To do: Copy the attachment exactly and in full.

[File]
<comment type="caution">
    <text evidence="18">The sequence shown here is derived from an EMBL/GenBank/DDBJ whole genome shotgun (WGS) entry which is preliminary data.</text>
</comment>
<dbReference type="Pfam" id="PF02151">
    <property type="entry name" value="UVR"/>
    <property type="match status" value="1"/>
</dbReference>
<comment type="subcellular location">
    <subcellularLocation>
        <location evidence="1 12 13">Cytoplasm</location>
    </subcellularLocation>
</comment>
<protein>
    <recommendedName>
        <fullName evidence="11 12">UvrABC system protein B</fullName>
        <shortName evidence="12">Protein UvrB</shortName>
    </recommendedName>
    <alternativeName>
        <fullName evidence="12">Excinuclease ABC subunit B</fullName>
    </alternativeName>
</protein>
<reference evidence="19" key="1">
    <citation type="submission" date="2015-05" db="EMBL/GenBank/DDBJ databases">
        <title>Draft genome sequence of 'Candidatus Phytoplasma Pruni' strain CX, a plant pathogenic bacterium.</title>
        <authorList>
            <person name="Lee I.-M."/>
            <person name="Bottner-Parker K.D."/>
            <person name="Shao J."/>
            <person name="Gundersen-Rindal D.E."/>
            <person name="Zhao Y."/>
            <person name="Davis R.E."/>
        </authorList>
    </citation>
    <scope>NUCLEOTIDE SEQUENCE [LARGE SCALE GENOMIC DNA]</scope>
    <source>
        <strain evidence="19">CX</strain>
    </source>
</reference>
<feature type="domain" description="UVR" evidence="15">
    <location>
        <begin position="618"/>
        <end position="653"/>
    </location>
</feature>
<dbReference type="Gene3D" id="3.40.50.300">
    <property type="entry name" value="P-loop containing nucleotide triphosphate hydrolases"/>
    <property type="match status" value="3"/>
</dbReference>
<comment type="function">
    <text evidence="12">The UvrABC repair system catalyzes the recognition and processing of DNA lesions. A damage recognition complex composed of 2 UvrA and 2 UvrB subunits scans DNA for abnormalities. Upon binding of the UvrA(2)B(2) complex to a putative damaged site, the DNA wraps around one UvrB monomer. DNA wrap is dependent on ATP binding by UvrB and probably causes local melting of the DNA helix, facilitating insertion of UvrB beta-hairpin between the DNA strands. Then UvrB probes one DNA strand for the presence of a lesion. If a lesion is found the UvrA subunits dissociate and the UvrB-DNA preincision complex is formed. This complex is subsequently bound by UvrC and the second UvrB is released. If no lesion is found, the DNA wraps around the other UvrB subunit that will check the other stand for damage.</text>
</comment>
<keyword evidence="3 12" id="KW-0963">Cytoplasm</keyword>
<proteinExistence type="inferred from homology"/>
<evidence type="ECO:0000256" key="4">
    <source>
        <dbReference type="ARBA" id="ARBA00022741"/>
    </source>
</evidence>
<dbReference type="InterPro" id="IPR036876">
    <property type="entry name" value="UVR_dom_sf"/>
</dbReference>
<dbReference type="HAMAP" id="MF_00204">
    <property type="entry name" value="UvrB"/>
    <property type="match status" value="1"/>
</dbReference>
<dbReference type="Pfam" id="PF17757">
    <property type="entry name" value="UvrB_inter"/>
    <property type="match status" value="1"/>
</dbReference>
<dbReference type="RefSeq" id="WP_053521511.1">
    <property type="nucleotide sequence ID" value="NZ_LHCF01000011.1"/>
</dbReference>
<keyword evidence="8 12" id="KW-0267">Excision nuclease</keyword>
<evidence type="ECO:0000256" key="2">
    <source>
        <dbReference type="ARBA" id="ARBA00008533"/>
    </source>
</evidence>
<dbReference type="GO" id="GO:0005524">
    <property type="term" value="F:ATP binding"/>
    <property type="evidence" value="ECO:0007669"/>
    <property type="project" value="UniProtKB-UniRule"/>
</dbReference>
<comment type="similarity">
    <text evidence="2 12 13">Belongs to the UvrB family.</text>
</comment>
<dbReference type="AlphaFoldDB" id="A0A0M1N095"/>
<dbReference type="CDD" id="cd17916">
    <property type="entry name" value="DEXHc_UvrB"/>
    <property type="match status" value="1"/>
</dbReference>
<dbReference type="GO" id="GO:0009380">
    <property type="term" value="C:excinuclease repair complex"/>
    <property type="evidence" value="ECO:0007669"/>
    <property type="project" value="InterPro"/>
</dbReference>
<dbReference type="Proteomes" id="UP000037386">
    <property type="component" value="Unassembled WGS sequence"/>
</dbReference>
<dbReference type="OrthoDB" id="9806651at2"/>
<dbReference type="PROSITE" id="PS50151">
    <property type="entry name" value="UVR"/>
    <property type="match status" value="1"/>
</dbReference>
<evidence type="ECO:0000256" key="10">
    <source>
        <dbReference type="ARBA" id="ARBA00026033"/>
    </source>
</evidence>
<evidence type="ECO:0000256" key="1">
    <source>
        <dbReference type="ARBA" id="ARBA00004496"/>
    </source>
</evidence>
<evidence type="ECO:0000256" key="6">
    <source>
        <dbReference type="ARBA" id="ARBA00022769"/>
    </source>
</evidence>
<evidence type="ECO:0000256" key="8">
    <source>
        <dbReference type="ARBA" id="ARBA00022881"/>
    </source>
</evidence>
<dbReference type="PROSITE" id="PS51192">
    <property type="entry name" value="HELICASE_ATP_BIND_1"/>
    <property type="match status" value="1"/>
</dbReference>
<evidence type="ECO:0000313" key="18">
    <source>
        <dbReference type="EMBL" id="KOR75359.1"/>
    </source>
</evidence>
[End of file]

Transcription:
<comment type="caution">
    <text evidence="18">The sequence shown here is derived from an EMBL/GenBank/DDBJ whole genome shotgun (WGS) entry which is preliminary data.</text>
</comment>
<dbReference type="Pfam" id="PF02151">
    <property type="entry name" value="UVR"/>
    <property type="match status" value="1"/>
</dbReference>
<comment type="subcellular location">
    <subcellularLocation>
        <location evidence="1 12 13">Cytoplasm</location>
    </subcellularLocation>
</comment>
<protein>
    <recommendedName>
        <fullName evidence="11 12">UvrABC system protein B</fullName>
        <shortName evidence="12">Protein UvrB</shortName>
    </recommendedName>
    <alternativeName>
        <fullName evidence="12">Excinuclease ABC subunit B</fullName>
    </alternativeName>
</protein>
<reference evidence="19" key="1">
    <citation type="submission" date="2015-05" db="EMBL/GenBank/DDBJ databases">
        <title>Draft genome sequence of 'Candidatus Phytoplasma Pruni' strain CX, a plant pathogenic bacterium.</title>
        <authorList>
            <person name="Lee I.-M."/>
            <person name="Bottner-Parker K.D."/>
            <person name="Shao J."/>
            <person name="Gundersen-Rindal D.E."/>
            <person name="Zhao Y."/>
            <person name="Davis R.E."/>
        </authorList>
    </citation>
    <scope>NUCLEOTIDE SEQUENCE [LARGE SCALE GENOMIC DNA]</scope>
    <source>
        <strain evidence="19">CX</strain>
    </source>
</reference>
<feature type="domain" description="UVR" evidence="15">
    <location>
        <begin position="618"/>
        <end position="653"/>
    </location>
</feature>
<dbReference type="Gene3D" id="3.40.50.300">
    <property type="entry name" value="P-loop containing nucleotide triphosphate hydrolases"/>
    <property type="match status" value="3"/>
</dbReference>
<comment type="function">
    <text evidence="12">The UvrABC repair system catalyzes the recognition and processing of DNA lesions. A damage recognition complex composed of 2 UvrA and 2 UvrB subunits scans DNA for abnormalities. Upon binding of the UvrA(2)B(2) complex to a putative damaged site, the DNA wraps around one UvrB monomer. DNA wrap is dependent on ATP binding by UvrB and probably causes local melting of the DNA helix, facilitating insertion of UvrB beta-hairpin between the DNA strands. Then UvrB probes one DNA strand for the presence of a lesion. If a lesion is found the UvrA subunits dissociate and the UvrB-DNA preincision complex is formed. This complex is subsequently bound by UvrC and the second UvrB is released. If no lesion is found, the DNA wraps around the other UvrB subunit that will check the other stand for damage.</text>
</comment>
<keyword evidence="3 12" id="KW-0963">Cytoplasm</keyword>
<proteinExistence type="inferred from homology"/>
<evidence type="ECO:0000256" key="4">
    <source>
        <dbReference type="ARBA" id="ARBA00022741"/>
    </source>
</evidence>
<dbReference type="InterPro" id="IPR036876">
    <property type="entry name" value="UVR_dom_sf"/>
</dbReference>
<dbReference type="HAMAP" id="MF_00204">
    <property type="entry name" value="UvrB"/>
    <property type="match status" value="1"/>
</dbReference>
<dbReference type="Pfam" id="PF17757">
    <property type="entry name" value="UvrB_inter"/>
    <property type="match status" value="1"/>
</dbReference>
<dbReference type="RefSeq" id="WP_053521511.1">
    <property type="nucleotide sequence ID" value="NZ_LHCF01000011.1"/>
</dbReference>
<keyword evidence="8 12" id="KW-0267">Excision nuclease</keyword>
<evidence type="ECO:0000256" key="2">
    <source>
        <dbReference type="ARBA" id="ARBA00008533"/>
    </source>
</evidence>
<dbReference type="GO" id="GO:0005524">
    <property type="term" value="F:ATP binding"/>
    <property type="evidence" value="ECO:0007669"/>
    <property type="project" value="UniProtKB-UniRule"/>
</dbReference>
<comment type="similarity">
    <text evidence="2 12 13">Belongs to the UvrB family.</text>
</comment>
<dbReference type="AlphaFoldDB" id="A0A0M1N095"/>
<dbReference type="CDD" id="cd17916">
    <property type="entry name" value="DEXHc_UvrB"/>
    <property type="match status" value="1"/>
</dbReference>
<dbReference type="GO" id="GO:0009380">
    <property type="term" value="C:excinuclease repair complex"/>
    <property type="evidence" value="ECO:0007669"/>
    <property type="project" value="InterPro"/>
</dbReference>
<dbReference type="Proteomes" id="UP000037386">
    <property type="component" value="Unassembled WGS sequence"/>
</dbReference>
<dbReference type="OrthoDB" id="9806651at2"/>
<dbReference type="PROSITE" id="PS50151">
    <property type="entry name" value="UVR"/>
    <property type="match status" value="1"/>
</dbReference>
<evidence type="ECO:0000256" key="10">
    <source>
        <dbReference type="ARBA" id="ARBA00026033"/>
    </source>
</evidence>
<evidence type="ECO:0000256" key="1">
    <source>
        <dbReference type="ARBA" id="ARBA00004496"/>
    </source>
</evidence>
<evidence type="ECO:0000256" key="6">
    <source>
        <dbReference type="ARBA" id="ARBA00022769"/>
    </source>
</evidence>
<evidence type="ECO:0000256" key="8">
    <source>
        <dbReference type="ARBA" id="ARBA00022881"/>
    </source>
</evidence>
<dbReference type="PROSITE" id="PS51192">
    <property type="entry name" value="HELICASE_ATP_BIND_1"/>
    <property type="match status" value="1"/>
</dbReference>
<evidence type="ECO:0000313" key="18">
    <source>
        <dbReference type="EMBL" id="KOR75359.1"/>
    </source>
</evidence>